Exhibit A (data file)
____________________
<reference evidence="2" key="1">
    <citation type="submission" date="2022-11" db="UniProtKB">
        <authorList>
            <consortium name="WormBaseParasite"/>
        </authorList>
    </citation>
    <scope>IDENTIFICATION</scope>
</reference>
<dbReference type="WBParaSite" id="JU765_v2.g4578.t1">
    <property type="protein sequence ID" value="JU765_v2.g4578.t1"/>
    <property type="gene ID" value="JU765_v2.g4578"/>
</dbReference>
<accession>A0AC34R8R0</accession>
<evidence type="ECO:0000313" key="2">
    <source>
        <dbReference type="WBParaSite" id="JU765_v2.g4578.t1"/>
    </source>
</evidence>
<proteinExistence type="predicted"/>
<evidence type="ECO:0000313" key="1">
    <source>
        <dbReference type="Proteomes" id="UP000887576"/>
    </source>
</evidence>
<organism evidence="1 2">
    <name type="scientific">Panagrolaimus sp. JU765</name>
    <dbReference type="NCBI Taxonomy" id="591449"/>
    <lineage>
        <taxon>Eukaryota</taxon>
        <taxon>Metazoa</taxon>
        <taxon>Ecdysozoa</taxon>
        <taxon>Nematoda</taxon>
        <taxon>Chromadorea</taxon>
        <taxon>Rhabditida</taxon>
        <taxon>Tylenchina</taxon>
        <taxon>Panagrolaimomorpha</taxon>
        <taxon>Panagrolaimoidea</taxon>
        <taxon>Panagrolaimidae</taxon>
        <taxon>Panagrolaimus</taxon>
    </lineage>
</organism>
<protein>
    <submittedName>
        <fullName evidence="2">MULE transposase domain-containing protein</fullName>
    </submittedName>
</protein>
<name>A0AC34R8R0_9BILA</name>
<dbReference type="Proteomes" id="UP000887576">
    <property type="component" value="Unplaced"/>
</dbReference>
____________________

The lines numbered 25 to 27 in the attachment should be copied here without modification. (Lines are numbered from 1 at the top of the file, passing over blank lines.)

<organism evidence="1 2">
    <name type="scientific">Panagrolaimus sp. JU765</name>
    <dbReference type="NCBI Taxonomy" id="591449"/>